Wednesday, June 27, 2007

Chris, and thoughts on Native American history

I recently finished writing a fairly long travel essay (8000 words) about the Navajos of the southwestern United States. It is based mostly on my trips to their reservation (see map) while I was in Phoenix, Arizona. (The Navajo reservation is the largest reservation in the United States, about the size of West Virginia).

The extract below is from the second part of my essay, and describes my meeting and short conversation with a Navajo student, Chris, at Arizona State University. It also describes some of my thoughts on the broader topic of Native American history. If you happen to like what you read and wanted to have the full piece, please send me an email – my address is on this page.

In the spring of 2005, I attended a seminar by Lance Morgan, a member of the Winnebago tribe in Nebraska. Morgan had a Harvard law degree and was now an entrepreneur. His seminar was at Arizona State University and was on the topic of tribal trust land. More than fifty students attended the talk and nearly all of them were Native American. Many of them might have been Navajos as well given their high numbers (nearly a thousand) at the university.

It was at the talk that I saw Chris, a mechanical engineering student at the university. Chris was a Navajo and his home was close to the capital of the Navajo reservation, Window Rock. He was short, well built young man with a dark, lustrous face. From the questions he asked at the end of the seminar, it seemed he had an aggressive and forceful demeanor.

I ran into Chris again that evening at the student recreation field in the university. He was playing a keenly contested intramural softball game. Chris was the captain of his team, and I slowly recognized the other players of his team: they were faces I had seen in the audience during Morgan’s talk. All the players wore t-shirts that said “Go Fighting Whites”; each t-shirt also had a 1960s style picture of a smiling white man. There was clearly some political theme here but I wasn’t sure what it was. At the time, I thought it quite subversive since the message, in my imagination at least, seemed to be directed against the opposition team: a team of young, heavily cheered white college students. I later learned that the t-shirt was supposed to be a riposte to the stereotyping of Native Americans implicit in team names such as Washington Redskins.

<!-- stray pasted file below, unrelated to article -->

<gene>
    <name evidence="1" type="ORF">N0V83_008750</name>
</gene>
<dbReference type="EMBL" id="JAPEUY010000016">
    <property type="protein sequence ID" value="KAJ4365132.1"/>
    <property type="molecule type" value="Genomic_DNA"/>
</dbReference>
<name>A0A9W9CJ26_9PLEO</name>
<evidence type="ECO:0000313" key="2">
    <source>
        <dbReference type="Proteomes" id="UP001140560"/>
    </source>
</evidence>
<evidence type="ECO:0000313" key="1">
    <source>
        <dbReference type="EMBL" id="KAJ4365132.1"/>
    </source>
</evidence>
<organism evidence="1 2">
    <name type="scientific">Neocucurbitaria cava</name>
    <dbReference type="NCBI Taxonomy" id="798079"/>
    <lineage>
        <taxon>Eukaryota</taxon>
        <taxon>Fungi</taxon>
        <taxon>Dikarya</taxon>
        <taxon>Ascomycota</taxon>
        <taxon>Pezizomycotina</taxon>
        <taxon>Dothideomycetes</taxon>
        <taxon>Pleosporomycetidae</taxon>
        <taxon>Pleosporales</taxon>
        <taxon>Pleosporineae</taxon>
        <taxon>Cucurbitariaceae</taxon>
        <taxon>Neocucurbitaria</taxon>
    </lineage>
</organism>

Chris’ team lost the game. His team members were upset; their faces had a sort of suppressed anger and disappointment over their own performance. Chris called his teammates into a huddle in an attempt to rally them for the next game. “We fucking beat ourselves,” he said and pointed out they with effort could do much better in the next game.

I caught up with Chris a little later, and talked with him for a while as we walked away from the recreation field. I had meant to ask him about tribal trust land, but ended up talking very little about it. Instead, I found myself telling him of my visit to the Navajo reservation the summer before; it was then that I had first heard about Kit Carson, the American soldier who led the campaign against the Navajos in the 1860s that resulted in the brutal eviction commonly called Long Walk. Kit Carson had followed a scorched earth policy, which ensured that cornfields were rendered uncultivable, livestock killed and peach trees felled. Already starving because of Carson’s campaign and now deprived comprehensively of their means of sustenance, thousands of Navajos surrendered and were herded in the long march to Bosque Redondo. Navajos numbers dwindled to only a few thousand during this period. It was a precarious position to be in; as a community, the Navajos were a whisker away from being obliterated, like tribes in the other parts of the United States.

Chris felt deeply about what had happened at the time; he used the loaded word genocide to describe it. He also had thoughts on the calamities that the Native Americans in North America had faced. His view was that too many nations had manipulated the Native Americans. When he learned that I was from India, he said:

“India really had to deal with only one country – the British. We had to deal with many different European countries. The Spanish, the French, the British.”

I felt his assessment of India wasn’t entirely accurate: British colonization was really the last in a series that went well back in time; invaders had come from Afghanistan and Central Asia since the beginning of the millennium. And one could go even further back.

Chris also expressed surprise that India, with so many different cultures and languages, had been unified into a single country. The lack of unity among tribes was for him the principal reason why the Native Americans had been unable to combat European incursions.